- Mapping of the search zone has detected particularly hard areas of seafloor
- But these areas are "unlikely" to be man-made objects, a senior Australian official says
- They are "much more likely to be a geological formation," he says
- Officials probably will make adjustments to the priority search area
The undersea mapping of the main search area for Malaysia Airlines Flight 370 has found small parts of the ocean floor that are harder than the surrounding rock, but the objects detected are unlikely to be man-made, Australian authorities said Friday.
Ships have been surveying tens of thousands of square kilometers of the bottom of the southern Indian Ocean as search officials prepare for the next phase of the hunt for the passenger jet, which disappeared nearly six months ago with 239 people on board.
The mapping is necessary because the area of ocean, far off the Western Australian coast, is so remote that its depth and seafloor terrain were largely unknown before the search for the plane drew attention to it.
The maps will help the search crews as they deploy underwater vehicles and scanning devices to look for wreckage from Flight 370. The search efforts in the 60,000-square-kilometer priority zone are expected to begin this month and last up to a year.
Australian geoscientists have been analyzing the data gathered during the mapping survey, in part to gauge the hardness of the ocean floor -- whether it's hard rock, soft rock or silt.
"We have detected a number of areas where there are small areas that are relatively harder than the surrounding rock. There's multiple detections of this sort," said Martin Dolan, chief commissioner of the Australian Transport Safety Bureau, which is overseeing the underwater search.
"It's unlikely to be a man-made object, much more likely to be a geological formation," Dolan told CNN. "Nevertheless, we will feed all this information into our overall planning of our search of the priority areas for the location of MH370."
Dolan first referred to the hard areas of the ocean floor in comments reported by The Times of London.
The areas are inside the priority search zone, he told CNN, but he wasn't able to say how big they were.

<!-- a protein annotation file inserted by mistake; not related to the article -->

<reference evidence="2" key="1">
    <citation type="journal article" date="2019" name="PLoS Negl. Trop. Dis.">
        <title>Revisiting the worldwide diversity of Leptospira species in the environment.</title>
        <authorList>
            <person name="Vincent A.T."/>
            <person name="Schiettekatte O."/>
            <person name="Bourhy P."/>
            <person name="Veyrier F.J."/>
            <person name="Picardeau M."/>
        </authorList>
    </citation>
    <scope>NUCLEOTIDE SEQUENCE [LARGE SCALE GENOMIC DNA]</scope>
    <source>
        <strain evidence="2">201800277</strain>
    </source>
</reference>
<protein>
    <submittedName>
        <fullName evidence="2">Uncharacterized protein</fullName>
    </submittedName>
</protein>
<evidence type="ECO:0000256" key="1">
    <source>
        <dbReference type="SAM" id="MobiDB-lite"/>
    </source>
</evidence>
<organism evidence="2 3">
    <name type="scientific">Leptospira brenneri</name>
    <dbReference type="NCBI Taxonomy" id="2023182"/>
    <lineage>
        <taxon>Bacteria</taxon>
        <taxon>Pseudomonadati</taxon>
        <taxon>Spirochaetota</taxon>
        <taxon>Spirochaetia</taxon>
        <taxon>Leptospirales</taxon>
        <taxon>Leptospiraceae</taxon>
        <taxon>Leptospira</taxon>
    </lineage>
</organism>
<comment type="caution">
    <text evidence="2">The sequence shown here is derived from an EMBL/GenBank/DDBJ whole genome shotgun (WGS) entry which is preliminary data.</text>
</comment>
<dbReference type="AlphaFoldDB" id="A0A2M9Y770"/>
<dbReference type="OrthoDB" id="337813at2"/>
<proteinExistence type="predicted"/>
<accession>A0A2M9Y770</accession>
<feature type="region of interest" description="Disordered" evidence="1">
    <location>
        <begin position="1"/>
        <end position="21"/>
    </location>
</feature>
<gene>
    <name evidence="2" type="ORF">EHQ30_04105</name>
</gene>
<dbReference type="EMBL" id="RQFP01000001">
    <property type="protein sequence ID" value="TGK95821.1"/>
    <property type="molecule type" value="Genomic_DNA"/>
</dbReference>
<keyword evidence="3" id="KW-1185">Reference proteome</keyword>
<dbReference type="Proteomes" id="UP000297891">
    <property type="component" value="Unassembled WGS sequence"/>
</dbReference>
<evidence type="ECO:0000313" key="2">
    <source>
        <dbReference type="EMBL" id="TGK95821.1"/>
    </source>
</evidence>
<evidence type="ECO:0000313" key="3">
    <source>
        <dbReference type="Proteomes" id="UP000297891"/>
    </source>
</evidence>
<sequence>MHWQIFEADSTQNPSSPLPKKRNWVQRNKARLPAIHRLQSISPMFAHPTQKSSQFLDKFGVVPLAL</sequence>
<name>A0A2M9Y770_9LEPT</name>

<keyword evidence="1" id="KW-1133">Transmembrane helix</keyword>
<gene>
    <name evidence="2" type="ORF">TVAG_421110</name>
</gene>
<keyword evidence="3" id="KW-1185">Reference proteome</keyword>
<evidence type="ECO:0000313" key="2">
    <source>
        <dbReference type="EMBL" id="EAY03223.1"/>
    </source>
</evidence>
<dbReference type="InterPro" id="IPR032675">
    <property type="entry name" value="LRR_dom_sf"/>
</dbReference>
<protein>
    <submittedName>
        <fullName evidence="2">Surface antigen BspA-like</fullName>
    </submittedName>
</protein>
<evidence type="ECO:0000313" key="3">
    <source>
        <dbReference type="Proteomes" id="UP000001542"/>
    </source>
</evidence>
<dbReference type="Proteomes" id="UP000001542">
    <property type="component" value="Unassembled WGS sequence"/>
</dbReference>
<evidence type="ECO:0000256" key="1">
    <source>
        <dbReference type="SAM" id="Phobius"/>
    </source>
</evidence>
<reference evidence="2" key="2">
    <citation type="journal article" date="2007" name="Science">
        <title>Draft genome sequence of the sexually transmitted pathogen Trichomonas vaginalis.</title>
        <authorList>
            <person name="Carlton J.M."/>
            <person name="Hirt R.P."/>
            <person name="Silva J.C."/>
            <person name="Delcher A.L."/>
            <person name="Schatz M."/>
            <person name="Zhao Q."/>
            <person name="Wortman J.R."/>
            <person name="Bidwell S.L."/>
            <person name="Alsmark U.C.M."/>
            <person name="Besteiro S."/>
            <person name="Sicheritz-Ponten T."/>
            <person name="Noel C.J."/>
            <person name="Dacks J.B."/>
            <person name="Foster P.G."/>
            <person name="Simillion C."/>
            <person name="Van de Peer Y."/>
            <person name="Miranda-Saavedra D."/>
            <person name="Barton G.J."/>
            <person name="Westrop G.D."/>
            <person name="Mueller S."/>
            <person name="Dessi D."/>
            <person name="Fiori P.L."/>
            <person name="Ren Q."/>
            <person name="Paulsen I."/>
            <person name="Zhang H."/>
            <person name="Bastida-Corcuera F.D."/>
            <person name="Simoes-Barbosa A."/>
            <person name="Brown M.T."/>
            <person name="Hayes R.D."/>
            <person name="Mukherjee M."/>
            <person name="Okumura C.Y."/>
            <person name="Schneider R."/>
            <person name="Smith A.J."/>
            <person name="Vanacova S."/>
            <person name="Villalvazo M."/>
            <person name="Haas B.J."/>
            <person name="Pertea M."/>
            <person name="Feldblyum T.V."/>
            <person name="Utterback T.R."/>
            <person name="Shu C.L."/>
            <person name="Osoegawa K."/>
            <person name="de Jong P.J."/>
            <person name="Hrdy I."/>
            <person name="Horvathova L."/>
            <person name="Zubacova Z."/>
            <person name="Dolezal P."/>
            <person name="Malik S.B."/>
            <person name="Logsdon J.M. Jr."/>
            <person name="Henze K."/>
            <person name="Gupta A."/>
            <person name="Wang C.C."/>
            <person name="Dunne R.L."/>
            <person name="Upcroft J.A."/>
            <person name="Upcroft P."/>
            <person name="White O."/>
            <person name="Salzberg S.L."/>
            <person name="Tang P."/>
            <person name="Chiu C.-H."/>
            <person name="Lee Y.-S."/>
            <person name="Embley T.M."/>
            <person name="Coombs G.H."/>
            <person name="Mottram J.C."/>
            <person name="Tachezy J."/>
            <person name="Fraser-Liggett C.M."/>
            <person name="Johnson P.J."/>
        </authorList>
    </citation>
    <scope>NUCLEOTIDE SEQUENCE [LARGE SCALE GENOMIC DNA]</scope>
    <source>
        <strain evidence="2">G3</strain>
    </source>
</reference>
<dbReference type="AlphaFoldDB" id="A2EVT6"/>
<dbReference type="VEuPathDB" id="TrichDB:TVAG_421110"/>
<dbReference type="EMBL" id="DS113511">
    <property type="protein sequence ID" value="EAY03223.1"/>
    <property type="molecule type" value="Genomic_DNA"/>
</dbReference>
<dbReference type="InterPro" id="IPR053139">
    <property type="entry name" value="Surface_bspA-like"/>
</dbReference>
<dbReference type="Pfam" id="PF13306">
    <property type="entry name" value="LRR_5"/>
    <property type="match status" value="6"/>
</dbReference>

Adjustments to search area
Dolan also said Friday that search officials are likely to make adjustments to the main search zone once their team of international experts has finished refining its analysis of satellite data related to the missing plane.
"We may end up with some areas that extend beyond the priority orange zone," he said, referring to the area where officials have said MH370 is most likely to have gone down.
Australian Deputy Prime Minister Warren Truss said last week that areas in the southern part of the search zone may be of particular interest.
The revised analysis is based on an improved understanding of how a ground station in Australia was handling the satellite signal's frequency, Dolan said Friday.
"We remain fully committed to finding the missing aircraft, and although it's taken us a long time to get there, we're at a point where we've completed almost all the planning work and can move to the operation phase of the underwater search," he said.
The search is scheduled to start late this month, and all the assets involved will be operational in early October.
Flight 370 dropped off radar on March 8, en route from Kuala Lumpur, Malaysia, to Beijing. No debris of the Boeing 777 has been found, and officials don't know why it flew off course.
After it lost radar contact, the plane continued to communicate periodically with a satellite system, providing experts with data they say shows it flew south into the Indian Ocean.